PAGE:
after yesterday‘s game against Flor-
ida. a Wildcat baseball player bel-
lowed to his teammates front the
dugout: “Hey guys. do you sweep
with a mop or a broom?"

“It depends on what kind of
sweeping you‘re doing." shot back
senior pitcher Scott Smith.

Actually. the Cats didn‘t use a
mop or a broom this weekend. In-
stead. they used strong pitching,
clutch hitting and some timely de-
fensive gems to
sweep the Flori-
da Gators at
l‘erry Field.

7-4 victory fol~
lowed two wins
on Saturday.
The Cats (25-
16) became the
first team in sev-
en years to
sweep the Gators MADISON
at their own swamp.

“We really put it all together."
said UK head coach Keith Madison.
“Our sort-of-maimed pitching staff
came through for us."

With ace Scott Smith out because
of the flu. Madison had to concoct a
makeshift pitching rotation. Brian
Reed and Lohm Frazier stopped
Florida on Saturday. and Matt
Bowles was the man yesterday.

The sophomore right-hander gave
up two quick runs in the first inning
and another spot in the second. But
like Reed did on Saturday. Bowles
quickly settled down and controlled
UF batters with his off-speed pitch-
es. which had the Gators swinging
for the fences.

“I came out and tried to blow it
by them and found out I couldn’t do
that." Bowles said. “So I went to
my off-speed stuff. They were try-
ing to hit it out and the curveball
had them off stride.“

Bowles shut Florida out until the
eighth inning. when Bo (‘arnposano
smacked a home run over the left
field wall.

UK couldn‘t manage a hit until
the fourth inning. but then hits



came in droves. Eddie Brooks start-
ed a two-out rally by earning a base
on balls after a l2-pitch batde with
Gator starter Doug Brennan.

Pookie Jones then followed with
a seeing-eye dribbler that found its
way through second and short.
Chris Gonzalez drove in the duo
with a blooper that dropped just
short of center fielder Brian Duva.
Freshman Paul
Morse then
turned in almost
an exact replay
with another
blooper in front
of Duva to score

UK put to-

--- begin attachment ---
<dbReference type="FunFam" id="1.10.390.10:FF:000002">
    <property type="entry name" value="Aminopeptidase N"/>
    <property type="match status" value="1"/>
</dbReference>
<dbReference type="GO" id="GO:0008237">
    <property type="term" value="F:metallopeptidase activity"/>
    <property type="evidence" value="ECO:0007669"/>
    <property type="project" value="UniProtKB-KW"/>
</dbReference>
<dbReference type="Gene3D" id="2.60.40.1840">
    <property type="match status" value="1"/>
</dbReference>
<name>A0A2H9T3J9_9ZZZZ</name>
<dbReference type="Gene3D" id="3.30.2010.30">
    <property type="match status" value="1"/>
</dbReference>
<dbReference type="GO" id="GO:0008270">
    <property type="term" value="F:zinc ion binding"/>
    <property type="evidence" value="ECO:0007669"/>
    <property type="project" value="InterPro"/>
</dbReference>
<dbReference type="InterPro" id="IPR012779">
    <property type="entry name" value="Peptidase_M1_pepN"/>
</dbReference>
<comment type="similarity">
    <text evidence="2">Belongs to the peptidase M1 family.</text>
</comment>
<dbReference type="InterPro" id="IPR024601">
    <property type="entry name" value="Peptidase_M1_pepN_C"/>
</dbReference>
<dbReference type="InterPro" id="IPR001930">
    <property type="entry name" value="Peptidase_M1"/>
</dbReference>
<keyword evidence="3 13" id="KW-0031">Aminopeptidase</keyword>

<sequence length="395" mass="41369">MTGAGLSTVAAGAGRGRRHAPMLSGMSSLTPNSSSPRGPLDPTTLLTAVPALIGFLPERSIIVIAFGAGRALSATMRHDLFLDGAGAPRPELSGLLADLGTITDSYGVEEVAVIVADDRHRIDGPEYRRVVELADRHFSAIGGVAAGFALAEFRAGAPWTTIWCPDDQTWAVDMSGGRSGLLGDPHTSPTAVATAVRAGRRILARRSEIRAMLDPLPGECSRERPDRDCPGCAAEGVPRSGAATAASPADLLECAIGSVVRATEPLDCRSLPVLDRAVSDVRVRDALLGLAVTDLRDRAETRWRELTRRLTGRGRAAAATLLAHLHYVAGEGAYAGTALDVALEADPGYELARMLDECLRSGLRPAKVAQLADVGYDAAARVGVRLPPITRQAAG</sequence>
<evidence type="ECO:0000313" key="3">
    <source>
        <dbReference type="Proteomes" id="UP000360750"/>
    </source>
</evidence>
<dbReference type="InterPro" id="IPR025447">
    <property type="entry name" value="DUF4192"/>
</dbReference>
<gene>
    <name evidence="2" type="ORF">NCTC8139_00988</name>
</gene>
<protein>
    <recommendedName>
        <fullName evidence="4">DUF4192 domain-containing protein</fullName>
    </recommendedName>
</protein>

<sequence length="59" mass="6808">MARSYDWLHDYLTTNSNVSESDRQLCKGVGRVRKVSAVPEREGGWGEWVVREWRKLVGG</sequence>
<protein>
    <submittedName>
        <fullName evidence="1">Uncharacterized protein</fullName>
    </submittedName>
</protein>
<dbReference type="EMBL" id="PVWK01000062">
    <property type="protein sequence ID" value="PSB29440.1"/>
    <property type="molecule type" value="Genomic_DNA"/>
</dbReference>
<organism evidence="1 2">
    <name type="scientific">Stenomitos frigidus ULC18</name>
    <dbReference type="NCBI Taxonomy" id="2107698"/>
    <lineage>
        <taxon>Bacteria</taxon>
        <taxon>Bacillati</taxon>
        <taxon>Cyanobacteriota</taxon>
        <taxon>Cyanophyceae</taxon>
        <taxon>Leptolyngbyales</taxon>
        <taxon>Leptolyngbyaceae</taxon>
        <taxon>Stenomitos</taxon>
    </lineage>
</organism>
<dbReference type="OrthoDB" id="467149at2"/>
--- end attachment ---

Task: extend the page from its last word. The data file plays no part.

gether a larger
rally in the fifth.
With the bases

BOWLES loaded. Florida
reliever Chris Nelson walked Jones
and Gonzalez followed with a sin-
gle. driving in two. Morse singled
in Jones.

Jones was everywhere during the
series and all over right field. He
ended the sixth inning by sprawling
to his right and robbing Steve Dai-
ley of a sure extra-base hit in the

He also ended a Florida rally in
the eighth. After stumbling. Jones
backtracked to the wall and snared
pinch hitter Alex Diaz‘s liner with
the bases loaded.

“He came through with a tremen-
dous athletic play.“ Madison said of
Jones. who also is quarterback of
the UK football team. “I told him
that I always knew he could scram-

Jones also was six for 11 at the
plate in the series with 5 RBI.

Gonzalez was four for five with 4
RBI yesterday. and Morse went two
for three with 2 RBI.

Once again. the wind seemed to
leave the Gators’ sail when they got
behind yesterday. much like the
Cats of weeks past. Morse said.

“In our first couple of SEC series.








JAMES CRIN/Kernel Staff

LOOKIN' GOOD: UK coach Keith Madison watches his Cats play at Shively Field earlier this
year. UK swept three games from Florida in Gainesville, Fla. this weekend.

we got real down on ourselves
when we got behind.“ said the first
baseman/relief pitcher. “They kind
of looked the way we did early on
in the season.“